Tuesday night, I was in attendance with my fellow Society of Professional Journalists members at the Rancho Cucamonga Quakes baseball game. The Quakes, a Class-A minor league affiliate team of the big league club, the Los Angeles Angels of Anaheim, is one of the few professional sports teams in the Inland Empire but hardly draws that many supporters. So I thought. I was surprised to see many season ticket holders and people in the community who come to every game to support their favorite team. Many of these die-hard fans reminded me a little of myself but I am a full-on supporter for another Los Angeles sports team.
I am not ashamed to tell people that I have been a lifelong Clippers fan but it seems like for some time people would always be puzzled or give me a hard time about it. But like any devoted fan, I have stuck with the team despite all their struggles over the years. And, there has been a lot of losing. I mean the Clippers last winning season was in 2005-2006, which was the first winning year since 1992. So as you can imagine, it’s been tough from the start.
My father introduced me to the Clippers at a young age. He took me as young as four-years-old to games from the time the Clippers moved from San Diego to Los Angeles in 1984. I even remember playing with my youth team during halftime of some of the games growing up. So in some way, I have always been able to identify with the Clippers as being me and my father’s team. It used to be a thing we always did no matter what.
He was a loyal season ticket holder for many years when the Clippers played their home games in the Los Angeles Sports Arena.
However in 1999, the team moved to the new, luxurious arena known as the Staples Center which would be shared with the trendier, better and often more well-liked Lakers. From that point, our relations with the Clippers became strained but we didn’t stop being fans. Even with ticket prices going up, we still attended 10 to 15 games a season. Many of those seasons were dismal but we continued to attend and followed the team.
When we couldn’t make it to the games, we would watch them on TV or listen on the radio.
Now, with another NBA season in the books and the Clippers still at home for the playoffs, all I can wait for is next season. Another bad season ended last week where they finished the year with a record of 23-59. It’s hardly anything to be proud of but there is some hope for next season.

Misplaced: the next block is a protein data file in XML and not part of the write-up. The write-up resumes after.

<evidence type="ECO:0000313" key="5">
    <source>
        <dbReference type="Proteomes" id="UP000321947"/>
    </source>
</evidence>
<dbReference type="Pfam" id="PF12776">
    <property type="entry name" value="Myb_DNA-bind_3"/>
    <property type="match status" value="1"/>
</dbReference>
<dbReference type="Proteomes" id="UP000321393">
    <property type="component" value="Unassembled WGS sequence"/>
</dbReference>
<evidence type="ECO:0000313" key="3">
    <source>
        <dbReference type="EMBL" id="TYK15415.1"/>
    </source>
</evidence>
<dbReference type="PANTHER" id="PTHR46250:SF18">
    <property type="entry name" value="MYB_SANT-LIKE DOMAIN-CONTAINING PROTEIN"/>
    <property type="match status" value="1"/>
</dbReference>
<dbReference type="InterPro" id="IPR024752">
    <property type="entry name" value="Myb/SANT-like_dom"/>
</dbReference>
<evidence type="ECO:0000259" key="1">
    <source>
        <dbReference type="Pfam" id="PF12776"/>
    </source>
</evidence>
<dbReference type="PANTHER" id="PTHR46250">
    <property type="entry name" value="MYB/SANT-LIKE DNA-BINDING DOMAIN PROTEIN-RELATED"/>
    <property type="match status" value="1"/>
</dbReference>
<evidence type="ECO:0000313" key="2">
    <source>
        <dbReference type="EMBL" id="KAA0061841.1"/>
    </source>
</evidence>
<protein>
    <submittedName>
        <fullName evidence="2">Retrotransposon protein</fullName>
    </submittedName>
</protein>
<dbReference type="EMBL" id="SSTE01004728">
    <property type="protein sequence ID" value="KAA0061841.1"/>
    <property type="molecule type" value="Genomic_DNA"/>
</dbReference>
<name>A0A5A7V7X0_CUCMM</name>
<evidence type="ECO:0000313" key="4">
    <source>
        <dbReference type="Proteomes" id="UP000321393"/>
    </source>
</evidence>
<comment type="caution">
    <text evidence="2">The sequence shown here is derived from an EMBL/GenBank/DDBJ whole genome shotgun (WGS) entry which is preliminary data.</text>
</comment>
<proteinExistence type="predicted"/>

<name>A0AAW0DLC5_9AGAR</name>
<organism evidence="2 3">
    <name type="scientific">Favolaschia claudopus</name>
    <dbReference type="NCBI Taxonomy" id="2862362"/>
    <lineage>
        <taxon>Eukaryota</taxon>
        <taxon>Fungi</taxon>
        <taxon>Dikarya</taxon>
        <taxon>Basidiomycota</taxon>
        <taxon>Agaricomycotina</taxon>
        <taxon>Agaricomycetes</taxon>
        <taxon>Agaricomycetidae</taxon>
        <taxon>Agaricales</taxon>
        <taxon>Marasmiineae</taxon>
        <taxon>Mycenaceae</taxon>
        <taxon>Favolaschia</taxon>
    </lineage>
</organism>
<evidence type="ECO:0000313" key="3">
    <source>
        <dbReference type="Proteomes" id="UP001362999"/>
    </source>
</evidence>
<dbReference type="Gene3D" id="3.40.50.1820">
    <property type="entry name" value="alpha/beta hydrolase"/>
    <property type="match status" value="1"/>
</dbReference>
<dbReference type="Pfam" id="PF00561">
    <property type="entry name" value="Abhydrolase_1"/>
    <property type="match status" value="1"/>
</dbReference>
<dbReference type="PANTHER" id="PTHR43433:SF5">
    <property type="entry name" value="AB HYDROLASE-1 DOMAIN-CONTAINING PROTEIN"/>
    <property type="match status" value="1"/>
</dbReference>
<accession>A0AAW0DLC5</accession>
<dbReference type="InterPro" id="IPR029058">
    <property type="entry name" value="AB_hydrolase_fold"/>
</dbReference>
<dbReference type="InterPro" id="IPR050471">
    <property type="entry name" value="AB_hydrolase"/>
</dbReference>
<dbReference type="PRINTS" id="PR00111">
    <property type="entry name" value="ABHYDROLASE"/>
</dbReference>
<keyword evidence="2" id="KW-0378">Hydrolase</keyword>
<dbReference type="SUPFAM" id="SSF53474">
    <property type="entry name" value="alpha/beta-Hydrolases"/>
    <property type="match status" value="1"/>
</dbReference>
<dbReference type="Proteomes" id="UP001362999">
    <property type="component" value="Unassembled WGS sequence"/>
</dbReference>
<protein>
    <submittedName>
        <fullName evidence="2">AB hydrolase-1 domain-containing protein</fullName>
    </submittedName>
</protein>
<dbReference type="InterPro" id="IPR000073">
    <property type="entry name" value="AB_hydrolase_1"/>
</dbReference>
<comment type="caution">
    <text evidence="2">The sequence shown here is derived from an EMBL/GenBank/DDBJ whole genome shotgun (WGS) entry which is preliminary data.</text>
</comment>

Rookie forward Al Thornton showed signs that he can be a dominant player in this league, enter Chris Kaman is one of the best young big men in the league and forward Elton Brand will be back stronger next season an ankle injury last year. Also, guard Shaun Livingston should make his return sometime next season after a horrific injury that popped out many of the ligaments from his left knee (Don’t believe me? Look up the video on YouTube). The Clippers could also add another impact player in the NBA’s upcoming summer draft that could contribute as early as next year.
To be honest though, I try to be optimistic even if it’s hard sometimes.
The losing never gets easier but sometimes you have to accept it. I always try to retain hope though because that’s what it means to be a fan.
No matter if you’ve loved the Dodgers who haven’t won a playoffs series in years or a Cubs fan which hasn’t seen a World Series win nearly a century, you always have to be faithful. Because that’s what it’s all about in the end, no matter what you do or what changes, I’ll always be a die hard Clippers fan much like other devoted supporters to their own teams.
Galo Pesantes, a senior journalism major, is editor in chief of the Campus Times. He can be reached by e-mail at email@example.com.